Research Writer Interview With Melanie
English Writing Major
Hi Melanie. What first made you interested in writing?
I've always loved school and the opportunities for learning and creating that it provided. When I was in elementary school, I spent my free time reading and writing stories. I also made jewelry, performed science experiments that I found in magazines, and designed my dream house. It wasn't until late in high school that English became my favorite subject. Both my English teacher and my Physics teacher encouraged me to go into their fields, and I realized that while the sciences came easily to me, English was fun. In college I originally thought I'd go into Communication and become a journalist, but those classes gave me fewer chances to write than I wanted, and I ended up an English Writing major.
What drives your interest in academic writing now that you are no longer in college?
There are two reasons I have maintained an interest in academic writing. First, I truly enjoy writing. Nonetheless, I find it easier to write when I have outside motivation. Until three months ago, my roommate (a former classmate) and I assigned essay topics and exchanged papers in order to make sure that the other was writing on a regular basis. Now that I no longer live with him, I'm looking for other methods of motivation. Second, I still have plans for graduate school on the back burner. I believe that if I continue to write at the high academic level I wrote at when in college, I will have less difficulty retrieving that skill and adjusting to a Master's or Ph.D. program several years in the future.
What do you think makes writing "good"?
It really depends on the subject and the type of writing. In general, I think the best writing is clear, concise, free of errors, and engaging. Clear and concise go together: basically, the point of the paper and its development are obvious to the reader, and the paper avoids confusion by making sure that each sentence contributes to the final product. As far as errors go, I personally have a difficult time reading anything full of spelling and grammatical errors-they also call the credibility of the author into question-and I have known plenty of professors who take errors into account when grading. Finally, I think good writing introduces new ideas or uses other techniques such as a strong voice to fuel the reader's interest.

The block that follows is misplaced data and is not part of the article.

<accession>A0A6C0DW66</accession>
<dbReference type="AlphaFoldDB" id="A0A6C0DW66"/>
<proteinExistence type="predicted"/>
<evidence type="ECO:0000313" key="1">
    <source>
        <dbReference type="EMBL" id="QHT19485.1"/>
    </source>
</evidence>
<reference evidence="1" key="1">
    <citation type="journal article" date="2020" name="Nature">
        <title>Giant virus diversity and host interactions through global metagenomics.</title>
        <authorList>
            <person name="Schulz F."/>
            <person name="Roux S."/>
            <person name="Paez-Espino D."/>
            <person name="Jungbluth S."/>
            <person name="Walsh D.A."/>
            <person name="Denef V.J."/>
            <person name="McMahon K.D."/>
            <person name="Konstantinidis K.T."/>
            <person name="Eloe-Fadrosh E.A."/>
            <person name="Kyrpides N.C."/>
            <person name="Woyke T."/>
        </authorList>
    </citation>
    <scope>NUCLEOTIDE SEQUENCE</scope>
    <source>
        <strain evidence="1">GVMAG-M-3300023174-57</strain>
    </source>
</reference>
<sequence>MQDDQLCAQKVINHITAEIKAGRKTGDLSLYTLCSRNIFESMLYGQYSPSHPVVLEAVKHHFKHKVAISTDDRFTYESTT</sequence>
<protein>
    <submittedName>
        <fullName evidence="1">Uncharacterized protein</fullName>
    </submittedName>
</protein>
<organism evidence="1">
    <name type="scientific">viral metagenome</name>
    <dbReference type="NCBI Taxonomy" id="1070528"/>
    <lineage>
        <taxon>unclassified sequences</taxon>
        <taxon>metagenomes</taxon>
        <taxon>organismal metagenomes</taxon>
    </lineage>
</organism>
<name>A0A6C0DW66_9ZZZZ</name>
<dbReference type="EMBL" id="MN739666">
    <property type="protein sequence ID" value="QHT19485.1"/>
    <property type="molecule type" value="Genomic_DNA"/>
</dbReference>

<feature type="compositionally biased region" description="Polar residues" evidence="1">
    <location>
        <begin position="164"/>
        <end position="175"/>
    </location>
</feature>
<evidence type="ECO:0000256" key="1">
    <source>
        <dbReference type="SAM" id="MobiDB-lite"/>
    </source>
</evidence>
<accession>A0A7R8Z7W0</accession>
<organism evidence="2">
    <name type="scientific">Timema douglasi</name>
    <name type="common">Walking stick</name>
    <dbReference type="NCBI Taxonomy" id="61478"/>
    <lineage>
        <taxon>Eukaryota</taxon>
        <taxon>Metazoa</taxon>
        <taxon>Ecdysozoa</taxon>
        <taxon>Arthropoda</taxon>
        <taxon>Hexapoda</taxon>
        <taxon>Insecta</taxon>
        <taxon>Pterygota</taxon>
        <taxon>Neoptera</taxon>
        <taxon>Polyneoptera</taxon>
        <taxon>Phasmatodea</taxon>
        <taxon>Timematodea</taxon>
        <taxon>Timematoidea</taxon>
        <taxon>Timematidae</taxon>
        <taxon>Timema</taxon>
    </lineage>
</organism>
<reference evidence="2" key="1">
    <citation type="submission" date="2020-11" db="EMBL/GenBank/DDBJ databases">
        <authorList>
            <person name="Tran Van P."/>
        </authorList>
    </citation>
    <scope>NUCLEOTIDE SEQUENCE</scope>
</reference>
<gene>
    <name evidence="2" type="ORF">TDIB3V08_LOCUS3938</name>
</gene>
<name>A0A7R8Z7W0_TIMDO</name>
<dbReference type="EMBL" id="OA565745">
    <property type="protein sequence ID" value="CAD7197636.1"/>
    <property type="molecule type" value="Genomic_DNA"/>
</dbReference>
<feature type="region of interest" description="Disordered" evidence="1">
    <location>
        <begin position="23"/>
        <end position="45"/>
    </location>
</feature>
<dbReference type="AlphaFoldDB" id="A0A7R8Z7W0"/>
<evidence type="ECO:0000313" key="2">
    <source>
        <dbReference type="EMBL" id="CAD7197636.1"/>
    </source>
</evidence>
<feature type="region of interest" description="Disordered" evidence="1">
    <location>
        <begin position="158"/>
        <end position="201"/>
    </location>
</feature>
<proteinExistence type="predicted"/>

How do you go about writing a successful academic paper?
Though the basic essay model, which consists of an introduction, three supporting paragraphs, and a conclusion, can become boring, it's tried-and-true. Depending on the length and scope of the paper, I follow this model to different degrees. I've also found that it works especially well with outlines. For longer papers, I create an outline to direct my research and keep me organized. In all cases, I depend on introductions and conclusions to ensure that I know why I am writing and that I've accomplished my original purpose. I also try to follow my personal rules for good custom essay writing, as I mentioned above.
How do you feel about writing academic papers for other people?
I think the ability to write is one of the most valuable skills for college students to possess. At the same time, I've always loved to write and never considered it difficult or a burden. I know that students have various talents, interests, and priorities that often precede paper writing. As such, I think it's the student's responsibility to take charge of his or her education and manage it accordingly. Since I pride myself on my writing skills and my commitment to provide a passing paper for those who choose it, I will write a great paper each and every time.
Thank you for your time. Good luck in your academic writing career!
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